Rabbit dumped and left to die by side of A63
ANIMAL rescuers have hit out at an uncaring owner who left a rabbit to die at the roadside.
The creature, named Shelly by staff at charity Hull Animal Welfare Trust, was found next to the busy A63, close to Gilberdyke.
A vet later confirmed the worst fears of staff and diagnosed that the rabbit was suffering from killer condition myxomatosis.
Shelly was put down at the charity's Sunnydene Animal Shelter in South Cave a day after she was found.
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Linda Lawson, small animal co-ordinator at the shelter, said: "We were disgusted anyone could just dump their pet rabbit. One can only assume Shelly was dumped because she was ill."
A bag containing straw and hay was found next to the rabbit by a motorist, who took it to the animal rescue shelter.
Mrs Lawson said: "Myxo- matosis is an awful condition.
"It causes a long and painful death for rabbits who catch it.
"This rabbit, when we checked on her the day after she was found, could not even open her eyes. This is a sign of myxomatosis."
Mrs Lawson said, out of kindness and respect for the animal, the charity's vet chose to put it down. She said: "It was necessary to end her suffering.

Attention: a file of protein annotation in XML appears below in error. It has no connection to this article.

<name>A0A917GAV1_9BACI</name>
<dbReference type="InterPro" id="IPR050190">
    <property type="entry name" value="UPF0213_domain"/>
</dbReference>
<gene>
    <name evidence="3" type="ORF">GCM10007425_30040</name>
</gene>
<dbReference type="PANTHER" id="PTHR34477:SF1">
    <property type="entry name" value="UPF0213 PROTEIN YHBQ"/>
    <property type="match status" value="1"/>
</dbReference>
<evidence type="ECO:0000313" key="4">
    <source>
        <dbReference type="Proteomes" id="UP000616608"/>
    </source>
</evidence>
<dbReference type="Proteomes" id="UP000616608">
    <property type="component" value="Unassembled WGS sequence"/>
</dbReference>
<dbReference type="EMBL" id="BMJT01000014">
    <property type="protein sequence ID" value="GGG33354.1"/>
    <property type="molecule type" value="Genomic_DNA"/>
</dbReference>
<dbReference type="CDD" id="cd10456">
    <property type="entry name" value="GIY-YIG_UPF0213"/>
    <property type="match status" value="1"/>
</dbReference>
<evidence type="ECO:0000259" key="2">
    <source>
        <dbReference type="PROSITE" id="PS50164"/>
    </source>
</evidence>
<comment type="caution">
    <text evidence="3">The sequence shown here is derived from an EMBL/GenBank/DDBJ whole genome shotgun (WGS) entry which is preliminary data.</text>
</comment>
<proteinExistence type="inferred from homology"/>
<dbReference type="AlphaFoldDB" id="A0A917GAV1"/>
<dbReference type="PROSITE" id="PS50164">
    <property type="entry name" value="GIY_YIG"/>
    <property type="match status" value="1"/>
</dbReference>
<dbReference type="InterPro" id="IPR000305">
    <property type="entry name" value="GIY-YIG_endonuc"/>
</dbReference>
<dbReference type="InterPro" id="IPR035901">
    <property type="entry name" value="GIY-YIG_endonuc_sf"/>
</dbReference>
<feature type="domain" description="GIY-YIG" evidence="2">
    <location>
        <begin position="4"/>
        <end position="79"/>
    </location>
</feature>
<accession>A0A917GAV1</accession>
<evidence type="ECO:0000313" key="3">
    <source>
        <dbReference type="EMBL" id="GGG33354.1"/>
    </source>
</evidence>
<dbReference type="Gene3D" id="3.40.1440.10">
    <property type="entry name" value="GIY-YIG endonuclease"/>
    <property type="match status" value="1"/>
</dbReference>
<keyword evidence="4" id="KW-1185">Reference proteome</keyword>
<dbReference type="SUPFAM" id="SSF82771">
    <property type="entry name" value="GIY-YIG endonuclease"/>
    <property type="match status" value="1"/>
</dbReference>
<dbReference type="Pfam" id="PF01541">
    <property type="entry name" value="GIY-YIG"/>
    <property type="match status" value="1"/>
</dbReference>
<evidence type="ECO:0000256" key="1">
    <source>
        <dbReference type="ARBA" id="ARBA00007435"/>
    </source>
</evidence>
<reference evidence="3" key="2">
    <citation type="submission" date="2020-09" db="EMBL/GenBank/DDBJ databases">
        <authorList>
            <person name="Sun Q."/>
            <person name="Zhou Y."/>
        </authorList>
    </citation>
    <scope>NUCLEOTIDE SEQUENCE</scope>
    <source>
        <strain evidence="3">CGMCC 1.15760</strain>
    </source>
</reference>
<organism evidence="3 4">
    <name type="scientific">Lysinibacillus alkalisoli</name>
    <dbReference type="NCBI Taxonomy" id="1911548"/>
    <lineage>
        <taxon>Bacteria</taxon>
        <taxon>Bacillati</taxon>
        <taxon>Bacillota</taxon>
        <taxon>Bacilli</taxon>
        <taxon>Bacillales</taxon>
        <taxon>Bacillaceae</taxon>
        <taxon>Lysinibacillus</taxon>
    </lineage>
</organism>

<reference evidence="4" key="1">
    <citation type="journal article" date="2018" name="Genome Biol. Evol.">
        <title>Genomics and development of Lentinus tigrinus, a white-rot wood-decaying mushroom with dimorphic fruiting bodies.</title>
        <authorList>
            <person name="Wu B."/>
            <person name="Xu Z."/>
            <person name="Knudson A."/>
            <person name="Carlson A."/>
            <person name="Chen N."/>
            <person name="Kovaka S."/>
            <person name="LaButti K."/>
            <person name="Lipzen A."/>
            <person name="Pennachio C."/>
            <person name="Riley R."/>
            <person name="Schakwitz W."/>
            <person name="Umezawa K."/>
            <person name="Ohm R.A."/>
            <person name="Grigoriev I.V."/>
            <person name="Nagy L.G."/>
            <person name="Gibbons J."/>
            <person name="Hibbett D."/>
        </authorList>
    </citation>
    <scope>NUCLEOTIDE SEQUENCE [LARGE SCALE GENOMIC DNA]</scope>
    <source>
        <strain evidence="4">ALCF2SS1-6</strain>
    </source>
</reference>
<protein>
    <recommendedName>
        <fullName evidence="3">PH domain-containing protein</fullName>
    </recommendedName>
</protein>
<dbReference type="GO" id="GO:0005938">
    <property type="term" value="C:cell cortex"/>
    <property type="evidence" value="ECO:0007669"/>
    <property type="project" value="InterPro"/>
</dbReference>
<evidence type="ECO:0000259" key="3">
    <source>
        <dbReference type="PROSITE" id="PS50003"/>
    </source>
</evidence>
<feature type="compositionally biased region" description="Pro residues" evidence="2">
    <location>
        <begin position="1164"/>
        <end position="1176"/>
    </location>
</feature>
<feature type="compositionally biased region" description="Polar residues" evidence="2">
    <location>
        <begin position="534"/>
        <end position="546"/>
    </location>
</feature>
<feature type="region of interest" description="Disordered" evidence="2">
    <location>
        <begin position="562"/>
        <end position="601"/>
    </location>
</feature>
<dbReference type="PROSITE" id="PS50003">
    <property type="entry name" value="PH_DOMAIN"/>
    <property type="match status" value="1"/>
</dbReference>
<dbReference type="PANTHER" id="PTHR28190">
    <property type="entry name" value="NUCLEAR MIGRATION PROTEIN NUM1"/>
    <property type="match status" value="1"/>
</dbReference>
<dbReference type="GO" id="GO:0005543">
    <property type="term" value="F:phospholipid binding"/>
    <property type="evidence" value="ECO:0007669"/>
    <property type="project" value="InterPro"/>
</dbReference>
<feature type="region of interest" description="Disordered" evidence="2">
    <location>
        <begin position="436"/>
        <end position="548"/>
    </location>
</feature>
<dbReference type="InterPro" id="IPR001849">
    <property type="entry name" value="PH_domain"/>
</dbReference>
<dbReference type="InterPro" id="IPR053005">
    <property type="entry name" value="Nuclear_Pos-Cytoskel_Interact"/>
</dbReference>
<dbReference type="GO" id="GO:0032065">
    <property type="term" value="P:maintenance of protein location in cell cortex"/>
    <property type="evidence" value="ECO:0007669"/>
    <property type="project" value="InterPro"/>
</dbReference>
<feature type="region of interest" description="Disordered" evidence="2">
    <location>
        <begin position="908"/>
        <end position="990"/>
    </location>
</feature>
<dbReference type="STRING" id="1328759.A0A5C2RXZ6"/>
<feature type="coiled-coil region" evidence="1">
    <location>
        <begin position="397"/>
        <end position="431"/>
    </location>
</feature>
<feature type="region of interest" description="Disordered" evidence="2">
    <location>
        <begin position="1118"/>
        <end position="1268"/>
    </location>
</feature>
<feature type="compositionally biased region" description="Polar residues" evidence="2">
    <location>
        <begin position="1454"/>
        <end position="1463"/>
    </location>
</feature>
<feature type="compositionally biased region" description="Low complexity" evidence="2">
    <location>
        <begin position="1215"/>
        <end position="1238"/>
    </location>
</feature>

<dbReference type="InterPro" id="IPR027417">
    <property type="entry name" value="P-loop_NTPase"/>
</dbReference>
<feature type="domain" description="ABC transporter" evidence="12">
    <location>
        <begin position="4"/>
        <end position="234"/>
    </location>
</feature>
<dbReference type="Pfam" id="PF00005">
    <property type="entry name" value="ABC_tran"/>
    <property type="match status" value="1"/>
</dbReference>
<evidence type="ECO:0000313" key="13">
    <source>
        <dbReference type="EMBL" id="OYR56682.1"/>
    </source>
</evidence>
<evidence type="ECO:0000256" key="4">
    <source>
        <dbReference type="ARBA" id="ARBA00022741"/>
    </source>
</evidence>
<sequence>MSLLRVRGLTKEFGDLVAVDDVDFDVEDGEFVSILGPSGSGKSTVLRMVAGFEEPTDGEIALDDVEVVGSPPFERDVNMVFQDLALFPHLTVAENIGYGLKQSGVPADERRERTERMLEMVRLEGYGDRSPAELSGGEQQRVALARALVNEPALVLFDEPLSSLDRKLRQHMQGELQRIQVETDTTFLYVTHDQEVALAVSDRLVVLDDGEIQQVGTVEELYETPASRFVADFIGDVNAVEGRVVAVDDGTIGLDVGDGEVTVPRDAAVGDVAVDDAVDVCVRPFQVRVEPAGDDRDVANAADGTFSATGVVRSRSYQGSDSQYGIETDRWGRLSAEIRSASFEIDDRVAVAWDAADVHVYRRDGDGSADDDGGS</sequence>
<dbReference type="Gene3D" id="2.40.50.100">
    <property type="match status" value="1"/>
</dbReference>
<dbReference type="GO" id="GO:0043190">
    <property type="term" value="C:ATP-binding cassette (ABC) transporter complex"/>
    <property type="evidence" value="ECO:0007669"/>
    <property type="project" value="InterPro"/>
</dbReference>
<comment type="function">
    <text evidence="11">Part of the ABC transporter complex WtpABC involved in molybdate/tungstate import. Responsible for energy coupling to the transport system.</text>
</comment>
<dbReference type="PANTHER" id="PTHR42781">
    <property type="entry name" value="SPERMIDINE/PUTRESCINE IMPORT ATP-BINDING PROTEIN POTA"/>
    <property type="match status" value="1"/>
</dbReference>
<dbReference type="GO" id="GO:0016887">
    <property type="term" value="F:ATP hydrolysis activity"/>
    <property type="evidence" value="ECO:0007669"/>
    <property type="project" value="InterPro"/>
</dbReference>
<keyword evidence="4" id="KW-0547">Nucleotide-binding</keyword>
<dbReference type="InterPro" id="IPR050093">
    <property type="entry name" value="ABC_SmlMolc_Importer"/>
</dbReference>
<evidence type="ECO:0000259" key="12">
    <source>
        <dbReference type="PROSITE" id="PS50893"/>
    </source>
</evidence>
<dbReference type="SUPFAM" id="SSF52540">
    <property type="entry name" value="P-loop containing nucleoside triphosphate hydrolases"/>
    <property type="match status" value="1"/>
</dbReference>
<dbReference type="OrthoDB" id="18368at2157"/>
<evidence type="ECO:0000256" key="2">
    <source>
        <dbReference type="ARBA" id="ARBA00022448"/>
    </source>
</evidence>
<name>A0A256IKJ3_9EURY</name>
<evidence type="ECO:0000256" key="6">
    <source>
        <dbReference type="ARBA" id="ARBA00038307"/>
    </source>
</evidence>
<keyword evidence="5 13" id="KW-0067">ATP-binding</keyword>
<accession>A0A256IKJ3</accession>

"We were very saddened. She was such a stunning rabbit."
Mrs Lawson said owners who dump rabbits, even if they are healthy, are effectively handing their pets a death sentence.
"They are not wild animals," she said. "They are pets. And they will not be able to survive by themselves.
"They will either fall prey to predators, starve or get run over on our busy roads."
Mrs Lawson said 20 unwanted or abandoned rabbits are being cared for at the stretched rescue centre.
More are being looked after by supporters of the charity until permanent homes can be found or spaces become available at the shelter.
Mrs Lawson says she is especially seeking to re-home Barbie, a white lop rabbit, and Pepsi, a black-and-white Dutch rabbit.
Both are thought to be about three years old and have been neutered.
Anyone wanting further information about adopting an animal should call the centre on 01430 423986.